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Everybody hates the TPP: What do US presidential hopefuls think of the world’s most unpopular trade agreement?

But while the government of this country continues its hopelessly inept attempt to win the hearts and minds of the masses on the issue, you’ll find a very different attitude in the bluster and fury of the US’s presidential primary race candidates.

Case in point: Last night, coiffured rabble rouser and winking racist Donald Trump weighed in on the TPP debate, saying that he finds the agreement, as a whole, “horrible” and hinting that such an agreement might see the US playing into the hands of shadowy Chinese interests:

“You have 12 countries,” says the Don, “all of whom want to rip our heart out”.

“You have China, which is not a part of [the agreement] but wants to be a part of it at a later date. They’re watching every move.”

The document is both “too big”, and “too complicated” says Trump, justifying popular ignorance of the document and excusing the fact that he and his people have “never even looked at it or read it”.

“We don’t know what the hell it says. We should not do it.”

For a country notorious for its deep partisan divisions — and seething mistrust between those divisions — the homogeneity of criticism for the proposed agreement is, to Kiwi ears at least, downright unsettling.

Bernie Sanders for example, long-time activist, dyed-in-the-wool socialist, and bête noire of the right, has similarly dismissed the free trade agreement as a “disastrous” mistake.

“I am disappointed but not surprised by the decision to move forward on the disastrous Trans-Pacific Partnership trade agreement that will hurt consumers and cost American jobs,” wrote Sanders in a statement from last October.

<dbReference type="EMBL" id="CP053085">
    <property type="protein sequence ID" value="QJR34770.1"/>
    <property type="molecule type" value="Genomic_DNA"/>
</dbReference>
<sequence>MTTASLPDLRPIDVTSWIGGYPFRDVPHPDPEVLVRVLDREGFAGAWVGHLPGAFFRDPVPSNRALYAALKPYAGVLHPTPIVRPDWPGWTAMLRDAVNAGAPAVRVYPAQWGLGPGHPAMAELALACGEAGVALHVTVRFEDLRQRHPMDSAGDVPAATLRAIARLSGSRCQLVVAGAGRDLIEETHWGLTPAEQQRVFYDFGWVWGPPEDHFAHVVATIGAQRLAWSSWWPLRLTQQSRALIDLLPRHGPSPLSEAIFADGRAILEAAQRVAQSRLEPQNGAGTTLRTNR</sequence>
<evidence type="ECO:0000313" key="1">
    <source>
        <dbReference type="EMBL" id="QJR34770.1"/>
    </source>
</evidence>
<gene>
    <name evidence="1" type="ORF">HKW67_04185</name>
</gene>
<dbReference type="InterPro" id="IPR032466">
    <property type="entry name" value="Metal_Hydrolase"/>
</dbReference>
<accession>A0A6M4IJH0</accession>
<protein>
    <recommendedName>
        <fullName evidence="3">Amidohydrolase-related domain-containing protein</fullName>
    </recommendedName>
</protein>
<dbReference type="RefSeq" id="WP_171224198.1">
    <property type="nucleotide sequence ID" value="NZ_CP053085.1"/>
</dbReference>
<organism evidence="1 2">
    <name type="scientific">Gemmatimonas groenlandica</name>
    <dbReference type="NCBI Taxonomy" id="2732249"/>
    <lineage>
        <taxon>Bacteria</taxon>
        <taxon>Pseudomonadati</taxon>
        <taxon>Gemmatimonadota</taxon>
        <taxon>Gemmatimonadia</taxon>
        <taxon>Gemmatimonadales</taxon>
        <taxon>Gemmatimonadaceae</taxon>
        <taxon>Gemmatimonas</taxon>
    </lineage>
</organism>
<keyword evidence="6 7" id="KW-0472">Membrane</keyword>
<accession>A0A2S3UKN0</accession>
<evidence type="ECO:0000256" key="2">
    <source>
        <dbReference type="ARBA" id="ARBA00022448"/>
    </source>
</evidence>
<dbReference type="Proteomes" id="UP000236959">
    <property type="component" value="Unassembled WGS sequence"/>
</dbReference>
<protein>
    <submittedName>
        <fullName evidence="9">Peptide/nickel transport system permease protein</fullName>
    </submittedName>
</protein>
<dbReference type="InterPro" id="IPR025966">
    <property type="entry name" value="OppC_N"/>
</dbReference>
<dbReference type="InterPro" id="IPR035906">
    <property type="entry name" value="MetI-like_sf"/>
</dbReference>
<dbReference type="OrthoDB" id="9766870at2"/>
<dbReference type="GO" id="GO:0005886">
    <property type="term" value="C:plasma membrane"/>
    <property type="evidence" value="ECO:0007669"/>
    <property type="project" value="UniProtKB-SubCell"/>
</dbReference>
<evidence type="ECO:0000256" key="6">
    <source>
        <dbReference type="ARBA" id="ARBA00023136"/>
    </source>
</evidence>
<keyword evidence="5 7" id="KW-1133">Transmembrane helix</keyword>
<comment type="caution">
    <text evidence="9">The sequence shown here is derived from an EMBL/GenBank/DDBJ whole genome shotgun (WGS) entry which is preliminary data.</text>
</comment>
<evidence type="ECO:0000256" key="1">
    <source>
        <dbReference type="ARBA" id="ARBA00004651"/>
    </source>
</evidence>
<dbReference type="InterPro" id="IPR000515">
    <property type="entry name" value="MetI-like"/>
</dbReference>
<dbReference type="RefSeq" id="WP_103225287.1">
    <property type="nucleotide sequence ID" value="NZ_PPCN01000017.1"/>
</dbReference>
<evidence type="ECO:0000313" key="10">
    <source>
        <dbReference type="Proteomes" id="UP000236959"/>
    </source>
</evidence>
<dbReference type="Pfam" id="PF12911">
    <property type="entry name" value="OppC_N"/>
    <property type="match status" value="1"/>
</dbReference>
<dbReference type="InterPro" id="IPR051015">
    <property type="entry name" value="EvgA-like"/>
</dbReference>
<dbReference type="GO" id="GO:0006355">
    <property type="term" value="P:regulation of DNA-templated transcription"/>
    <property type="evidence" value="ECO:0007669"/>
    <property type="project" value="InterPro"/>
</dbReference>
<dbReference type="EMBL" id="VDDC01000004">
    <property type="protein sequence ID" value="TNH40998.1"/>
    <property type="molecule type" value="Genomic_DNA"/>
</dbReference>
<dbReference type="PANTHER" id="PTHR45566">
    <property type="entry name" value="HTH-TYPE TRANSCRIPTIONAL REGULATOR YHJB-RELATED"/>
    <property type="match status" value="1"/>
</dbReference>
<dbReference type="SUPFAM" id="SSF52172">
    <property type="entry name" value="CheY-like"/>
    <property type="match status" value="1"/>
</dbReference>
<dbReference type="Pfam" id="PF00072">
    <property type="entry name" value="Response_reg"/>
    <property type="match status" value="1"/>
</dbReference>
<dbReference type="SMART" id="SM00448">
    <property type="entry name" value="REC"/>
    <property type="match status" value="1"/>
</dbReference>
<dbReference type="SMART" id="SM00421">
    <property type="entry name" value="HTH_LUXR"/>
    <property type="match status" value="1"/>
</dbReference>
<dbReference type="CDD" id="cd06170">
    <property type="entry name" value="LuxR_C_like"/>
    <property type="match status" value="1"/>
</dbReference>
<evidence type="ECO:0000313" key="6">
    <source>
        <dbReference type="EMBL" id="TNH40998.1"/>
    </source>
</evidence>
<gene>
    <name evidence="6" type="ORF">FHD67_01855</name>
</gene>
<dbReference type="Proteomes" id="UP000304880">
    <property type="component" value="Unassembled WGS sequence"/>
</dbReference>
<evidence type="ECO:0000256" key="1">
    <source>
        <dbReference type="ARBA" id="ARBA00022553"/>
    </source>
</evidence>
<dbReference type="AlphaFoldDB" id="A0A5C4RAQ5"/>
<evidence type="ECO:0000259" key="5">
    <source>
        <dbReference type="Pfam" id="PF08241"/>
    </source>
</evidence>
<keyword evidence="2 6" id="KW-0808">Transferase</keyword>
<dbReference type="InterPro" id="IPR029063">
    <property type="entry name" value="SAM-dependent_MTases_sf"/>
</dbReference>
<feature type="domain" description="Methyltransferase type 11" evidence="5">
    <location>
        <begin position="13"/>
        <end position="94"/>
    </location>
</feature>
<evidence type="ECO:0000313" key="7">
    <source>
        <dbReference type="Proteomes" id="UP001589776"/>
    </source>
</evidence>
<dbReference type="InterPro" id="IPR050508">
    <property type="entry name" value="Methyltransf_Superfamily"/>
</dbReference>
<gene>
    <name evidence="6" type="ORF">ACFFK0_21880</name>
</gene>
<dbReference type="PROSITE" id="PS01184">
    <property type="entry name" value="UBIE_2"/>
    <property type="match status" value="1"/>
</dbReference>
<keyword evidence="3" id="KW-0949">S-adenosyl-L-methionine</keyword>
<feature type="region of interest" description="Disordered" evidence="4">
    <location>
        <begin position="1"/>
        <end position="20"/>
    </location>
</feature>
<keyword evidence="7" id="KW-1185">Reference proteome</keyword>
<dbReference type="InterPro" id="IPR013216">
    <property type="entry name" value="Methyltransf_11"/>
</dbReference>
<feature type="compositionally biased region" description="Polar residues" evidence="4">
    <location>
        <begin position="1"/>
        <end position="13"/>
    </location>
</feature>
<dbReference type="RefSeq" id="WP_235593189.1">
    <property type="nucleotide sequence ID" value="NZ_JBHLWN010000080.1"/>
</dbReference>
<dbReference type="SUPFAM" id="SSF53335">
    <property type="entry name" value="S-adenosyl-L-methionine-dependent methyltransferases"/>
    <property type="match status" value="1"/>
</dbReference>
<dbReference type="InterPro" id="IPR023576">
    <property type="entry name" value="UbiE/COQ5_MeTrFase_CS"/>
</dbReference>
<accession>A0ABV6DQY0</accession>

“Wall Street and other big corporations have won again. It is time for the rest of us to stop letting multi-national corporations rig the system to pad their profits at our expense.”

“This agreement follows failed trade deals with Mexico, China and other low-wage countries that have cost millions of jobs and shuttered tens of thousands of factories across the United States,” he continues. “We need trade policies that benefit American workers and consumers, not just the CEOs of large multi-national corporations.”

Sanders has now vowed to kill the deal if elected.

As with everything that has the Clinton name attached, things become a little more tangled when dissecting Hillary Clinton’s position on the trade deal.

Three years ago, Clinton offered her support to the document, saying that, at the time, that she “hoped it would be the gold standard”.

When called to account for that support during last week’s Democratic candidate debate however, Clinton says she no longer approves of the agreement.

“It was just finally negotiated last week, and in looking at it, it didn’t meet my standards,” she says. “My standards for more new, good jobs for Americans, for raising wages for Americans. And I want to make sure that I can look into the eyes of any middle-class American and say, ‘this will help raise your wages.’ And I concluded I could not.”

If Clinton’s statement seems to carry the implication that she was at one time undecided about the deal, and has rejected the agreement having had those suspicions confirmed, you can be sure that that is not, in fact, the case.  

While visiting Australia in 2012, the former US secretary of the state endorsed the TPP agreement without apparent reservation:  

“It’s fair to say that our economies are entwined, and we need to keep upping our game both bilaterally and with partners across the region through agreements like the Trans-Pacific Partnership or TPP….This TPP sets the gold standard in trade agreements to open free, transparent, fair trade, the kind of environment that has the rule of law and a level playing field.”

Finally, what about former Republican front runner and would-be theocrat Ted Cruz?

To the surprise of many, Cruz has been (almost) consistent in his resistance to the trade agreement. While Cruz claims he has “always opposed TPP”, Cruz did, in fact, tentatively support legislation leading up to the creation of the document. Once the actual text of said document was made public however, Cruz withdrew that support and has consistently opposed the agreement ever since.

Jonathan has been a writer longer than he cares to remember. Specialising in technology, the arts, and the grand meaning of it all, in his spare time he enjoys reading, playing guitars, and adding to an already wildly overstocked t-shirt collection.

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